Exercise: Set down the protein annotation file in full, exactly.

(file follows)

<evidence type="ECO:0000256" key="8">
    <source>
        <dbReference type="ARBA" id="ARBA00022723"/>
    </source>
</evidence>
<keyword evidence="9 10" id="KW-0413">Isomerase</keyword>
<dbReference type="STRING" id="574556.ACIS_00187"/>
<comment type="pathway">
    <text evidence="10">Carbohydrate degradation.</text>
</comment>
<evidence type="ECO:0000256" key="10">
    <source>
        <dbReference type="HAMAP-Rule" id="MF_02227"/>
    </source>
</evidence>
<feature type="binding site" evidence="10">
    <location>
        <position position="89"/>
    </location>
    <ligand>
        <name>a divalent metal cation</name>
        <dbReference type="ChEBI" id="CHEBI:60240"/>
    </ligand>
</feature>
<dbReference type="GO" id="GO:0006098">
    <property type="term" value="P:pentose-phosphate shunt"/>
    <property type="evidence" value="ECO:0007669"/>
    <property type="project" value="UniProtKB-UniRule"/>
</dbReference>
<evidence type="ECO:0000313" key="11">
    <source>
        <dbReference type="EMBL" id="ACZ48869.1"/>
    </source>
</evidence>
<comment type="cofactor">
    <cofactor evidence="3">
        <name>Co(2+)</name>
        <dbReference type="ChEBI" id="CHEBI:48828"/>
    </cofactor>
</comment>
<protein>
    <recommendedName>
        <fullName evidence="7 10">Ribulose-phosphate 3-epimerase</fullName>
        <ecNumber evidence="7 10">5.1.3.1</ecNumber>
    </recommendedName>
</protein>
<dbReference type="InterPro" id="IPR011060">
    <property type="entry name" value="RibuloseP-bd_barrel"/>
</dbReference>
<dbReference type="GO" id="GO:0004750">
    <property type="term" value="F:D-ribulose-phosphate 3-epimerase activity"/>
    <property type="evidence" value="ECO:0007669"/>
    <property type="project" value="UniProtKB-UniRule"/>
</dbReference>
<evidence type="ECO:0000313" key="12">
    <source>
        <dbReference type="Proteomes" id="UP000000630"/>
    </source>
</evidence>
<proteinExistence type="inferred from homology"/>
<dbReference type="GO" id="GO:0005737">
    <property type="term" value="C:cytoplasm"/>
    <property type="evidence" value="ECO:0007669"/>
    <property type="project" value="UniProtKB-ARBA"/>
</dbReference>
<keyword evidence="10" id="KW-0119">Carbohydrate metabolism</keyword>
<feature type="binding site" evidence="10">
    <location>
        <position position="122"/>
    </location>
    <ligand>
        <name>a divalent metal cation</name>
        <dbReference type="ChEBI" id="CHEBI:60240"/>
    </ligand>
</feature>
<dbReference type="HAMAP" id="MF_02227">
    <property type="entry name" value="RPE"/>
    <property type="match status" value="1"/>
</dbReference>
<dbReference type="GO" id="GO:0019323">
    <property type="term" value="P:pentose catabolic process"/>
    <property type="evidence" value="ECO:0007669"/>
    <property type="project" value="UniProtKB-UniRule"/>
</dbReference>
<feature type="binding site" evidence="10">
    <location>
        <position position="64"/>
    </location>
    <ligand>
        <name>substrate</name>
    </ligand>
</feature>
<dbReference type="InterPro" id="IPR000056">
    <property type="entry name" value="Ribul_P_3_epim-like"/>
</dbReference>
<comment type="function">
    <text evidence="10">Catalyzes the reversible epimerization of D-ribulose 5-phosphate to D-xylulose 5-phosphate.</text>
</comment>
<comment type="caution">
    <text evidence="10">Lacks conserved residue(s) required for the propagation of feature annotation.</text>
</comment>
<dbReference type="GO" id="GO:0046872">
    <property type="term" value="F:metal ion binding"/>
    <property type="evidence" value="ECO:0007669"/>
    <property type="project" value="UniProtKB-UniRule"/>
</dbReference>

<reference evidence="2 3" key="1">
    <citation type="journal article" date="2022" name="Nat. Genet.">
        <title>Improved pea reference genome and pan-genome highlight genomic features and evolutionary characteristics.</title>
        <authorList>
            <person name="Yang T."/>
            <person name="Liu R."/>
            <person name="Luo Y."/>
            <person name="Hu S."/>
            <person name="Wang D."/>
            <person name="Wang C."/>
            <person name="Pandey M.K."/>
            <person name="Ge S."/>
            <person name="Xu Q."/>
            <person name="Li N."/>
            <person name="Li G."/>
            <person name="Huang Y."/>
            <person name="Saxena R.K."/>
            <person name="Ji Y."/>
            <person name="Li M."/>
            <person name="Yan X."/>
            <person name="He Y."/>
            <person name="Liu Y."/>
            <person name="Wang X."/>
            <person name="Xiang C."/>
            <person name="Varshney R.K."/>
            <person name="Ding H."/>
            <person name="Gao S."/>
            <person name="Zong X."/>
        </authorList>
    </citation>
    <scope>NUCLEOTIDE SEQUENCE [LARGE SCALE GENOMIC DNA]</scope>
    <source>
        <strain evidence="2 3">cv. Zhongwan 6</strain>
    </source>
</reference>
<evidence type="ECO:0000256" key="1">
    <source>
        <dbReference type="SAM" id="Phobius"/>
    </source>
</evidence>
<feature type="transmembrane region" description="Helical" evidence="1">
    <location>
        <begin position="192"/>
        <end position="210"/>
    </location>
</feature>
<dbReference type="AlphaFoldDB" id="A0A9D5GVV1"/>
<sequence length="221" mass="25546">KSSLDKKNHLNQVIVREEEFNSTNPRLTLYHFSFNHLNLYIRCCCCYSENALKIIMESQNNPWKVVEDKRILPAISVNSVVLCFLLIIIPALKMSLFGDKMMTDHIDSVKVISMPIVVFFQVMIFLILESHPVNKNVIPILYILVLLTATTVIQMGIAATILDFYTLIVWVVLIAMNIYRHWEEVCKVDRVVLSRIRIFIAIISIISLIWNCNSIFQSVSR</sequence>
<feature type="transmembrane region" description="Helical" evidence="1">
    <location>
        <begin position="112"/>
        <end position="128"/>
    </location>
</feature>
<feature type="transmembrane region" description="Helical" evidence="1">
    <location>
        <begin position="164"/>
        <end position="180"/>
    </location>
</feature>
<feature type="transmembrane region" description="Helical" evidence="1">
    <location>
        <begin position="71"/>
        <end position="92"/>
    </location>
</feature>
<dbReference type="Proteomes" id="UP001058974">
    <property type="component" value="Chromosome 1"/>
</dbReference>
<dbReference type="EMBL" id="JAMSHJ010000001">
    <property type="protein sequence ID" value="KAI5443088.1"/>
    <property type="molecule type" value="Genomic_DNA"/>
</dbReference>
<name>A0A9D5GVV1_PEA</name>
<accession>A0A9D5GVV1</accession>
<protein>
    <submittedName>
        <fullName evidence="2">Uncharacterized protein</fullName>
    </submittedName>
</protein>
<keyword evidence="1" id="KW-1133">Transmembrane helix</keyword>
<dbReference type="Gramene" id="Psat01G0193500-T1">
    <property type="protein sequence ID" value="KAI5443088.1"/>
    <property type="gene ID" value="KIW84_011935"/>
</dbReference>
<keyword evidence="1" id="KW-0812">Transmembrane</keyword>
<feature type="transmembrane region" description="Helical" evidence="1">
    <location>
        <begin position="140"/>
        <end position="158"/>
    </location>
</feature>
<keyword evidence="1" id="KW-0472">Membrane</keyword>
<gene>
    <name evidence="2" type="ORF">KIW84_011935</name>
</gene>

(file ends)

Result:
<evidence type="ECO:0000256" key="8">
    <source>
        <dbReference type="ARBA" id="ARBA00022723"/>
    </source>
</evidence>
<keyword evidence="9 10" id="KW-0413">Isomerase</keyword>
<dbReference type="STRING" id="574556.ACIS_00187"/>
<comment type="pathway">
    <text evidence="10">Carbohydrate degradation.</text>
</comment>
<evidence type="ECO:0000256" key="10">
    <source>
        <dbReference type="HAMAP-Rule" id="MF_02227"/>
    </source>
</evidence>
<feature type="binding site" evidence="10">
    <location>
        <position position="89"/>
    </location>
    <ligand>
        <name>a divalent metal cation</name>
        <dbReference type="ChEBI" id="CHEBI:60240"/>
    </ligand>
</feature>
<dbReference type="GO" id="GO:0006098">
    <property type="term" value="P:pentose-phosphate shunt"/>
    <property type="evidence" value="ECO:0007669"/>
    <property type="project" value="UniProtKB-UniRule"/>
</dbReference>
<evidence type="ECO:0000313" key="11">
    <source>
        <dbReference type="EMBL" id="ACZ48869.1"/>
    </source>
</evidence>
<comment type="cofactor">
    <cofactor evidence="3">
        <name>Co(2+)</name>
        <dbReference type="ChEBI" id="CHEBI:48828"/>
    </cofactor>
</comment>
<protein>
    <recommendedName>
        <fullName evidence="7 10">Ribulose-phosphate 3-epimerase</fullName>
        <ecNumber evidence="7 10">5.1.3.1</ecNumber>
    </recommendedName>
</protein>
<dbReference type="InterPro" id="IPR011060">
    <property type="entry name" value="RibuloseP-bd_barrel"/>
</dbReference>
<dbReference type="GO" id="GO:0004750">
    <property type="term" value="F:D-ribulose-phosphate 3-epimerase activity"/>
    <property type="evidence" value="ECO:0007669"/>
    <property type="project" value="UniProtKB-UniRule"/>
</dbReference>
<evidence type="ECO:0000313" key="12">
    <source>
        <dbReference type="Proteomes" id="UP000000630"/>
    </source>
</evidence>
<proteinExistence type="inferred from homology"/>
<dbReference type="GO" id="GO:0005737">
    <property type="term" value="C:cytoplasm"/>
    <property type="evidence" value="ECO:0007669"/>
    <property type="project" value="UniProtKB-ARBA"/>
</dbReference>
<keyword evidence="10" id="KW-0119">Carbohydrate metabolism</keyword>
<feature type="binding site" evidence="10">
    <location>
        <position position="122"/>
    </location>
    <ligand>
        <name>a divalent metal cation</name>
        <dbReference type="ChEBI" id="CHEBI:60240"/>
    </ligand>
</feature>
<dbReference type="HAMAP" id="MF_02227">
    <property type="entry name" value="RPE"/>
    <property type="match status" value="1"/>
</dbReference>
<dbReference type="GO" id="GO:0019323">
    <property type="term" value="P:pentose catabolic process"/>
    <property type="evidence" value="ECO:0007669"/>
    <property type="project" value="UniProtKB-UniRule"/>
</dbReference>
<feature type="binding site" evidence="10">
    <location>
        <position position="64"/>
    </location>
    <ligand>
        <name>substrate</name>
    </ligand>
</feature>
<dbReference type="InterPro" id="IPR000056">
    <property type="entry name" value="Ribul_P_3_epim-like"/>
</dbReference>
<comment type="function">
    <text evidence="10">Catalyzes the reversible epimerization of D-ribulose 5-phosphate to D-xylulose 5-phosphate.</text>
</comment>
<comment type="caution">
    <text evidence="10">Lacks conserved residue(s) required for the propagation of feature annotation.</text>
</comment>
<dbReference type="GO" id="GO:0046872">
    <property type="term" value="F:metal ion binding"/>
    <property type="evidence" value="ECO:0007669"/>
    <property type="project" value="UniProtKB-UniRule"/>
</dbReference>

<reference evidence="2 3" key="1">
    <citation type="journal article" date="2022" name="Nat. Genet.">
        <title>Improved pea reference genome and pan-genome highlight genomic features and evolutionary characteristics.</title>
        <authorList>
            <person name="Yang T."/>
            <person name="Liu R."/>
            <person name="Luo Y."/>
            <person name="Hu S."/>
            <person name="Wang D."/>
            <person name="Wang C."/>
            <person name="Pandey M.K."/>
            <person name="Ge S."/>
            <person name="Xu Q."/>
            <person name="Li N."/>
            <person name="Li G."/>
            <person name="Huang Y."/>
            <person name="Saxena R.K."/>
            <person name="Ji Y."/>
            <person name="Li M."/>
            <person name="Yan X."/>
            <person name="He Y."/>
            <person name="Liu Y."/>
            <person name="Wang X."/>
            <person name="Xiang C."/>
            <person name="Varshney R.K."/>
            <person name="Ding H."/>
            <person name="Gao S."/>
            <person name="Zong X."/>
        </authorList>
    </citation>
    <scope>NUCLEOTIDE SEQUENCE [LARGE SCALE GENOMIC DNA]</scope>
    <source>
        <strain evidence="2 3">cv. Zhongwan 6</strain>
    </source>
</reference>
<evidence type="ECO:0000256" key="1">
    <source>
        <dbReference type="SAM" id="Phobius"/>
    </source>
</evidence>
<feature type="transmembrane region" description="Helical" evidence="1">
    <location>
        <begin position="192"/>
        <end position="210"/>
    </location>
</feature>
<dbReference type="AlphaFoldDB" id="A0A9D5GVV1"/>
<sequence length="221" mass="25546">KSSLDKKNHLNQVIVREEEFNSTNPRLTLYHFSFNHLNLYIRCCCCYSENALKIIMESQNNPWKVVEDKRILPAISVNSVVLCFLLIIIPALKMSLFGDKMMTDHIDSVKVISMPIVVFFQVMIFLILESHPVNKNVIPILYILVLLTATTVIQMGIAATILDFYTLIVWVVLIAMNIYRHWEEVCKVDRVVLSRIRIFIAIISIISLIWNCNSIFQSVSR</sequence>
<feature type="transmembrane region" description="Helical" evidence="1">
    <location>
        <begin position="112"/>
        <end position="128"/>
    </location>
</feature>
<feature type="transmembrane region" description="Helical" evidence="1">
    <location>
        <begin position="164"/>
        <end position="180"/>
    </location>
</feature>
<feature type="transmembrane region" description="Helical" evidence="1">
    <location>
        <begin position="71"/>
        <end position="92"/>
    </location>
</feature>
<dbReference type="Proteomes" id="UP001058974">
    <property type="component" value="Chromosome 1"/>
</dbReference>
<dbReference type="EMBL" id="JAMSHJ010000001">
    <property type="protein sequence ID" value="KAI5443088.1"/>
    <property type="molecule type" value="Genomic_DNA"/>
</dbReference>
<name>A0A9D5GVV1_PEA</name>
<accession>A0A9D5GVV1</accession>
<protein>
    <submittedName>
        <fullName evidence="2">Uncharacterized protein</fullName>
    </submittedName>
</protein>
<keyword evidence="1" id="KW-1133">Transmembrane helix</keyword>
<dbReference type="Gramene" id="Psat01G0193500-T1">
    <property type="protein sequence ID" value="KAI5443088.1"/>
    <property type="gene ID" value="KIW84_011935"/>
</dbReference>
<keyword evidence="1" id="KW-0812">Transmembrane</keyword>
<feature type="transmembrane region" description="Helical" evidence="1">
    <location>
        <begin position="140"/>
        <end position="158"/>
    </location>
</feature>
<keyword evidence="1" id="KW-0472">Membrane</keyword>
<gene>
    <name evidence="2" type="ORF">KIW84_011935</name>
</gene>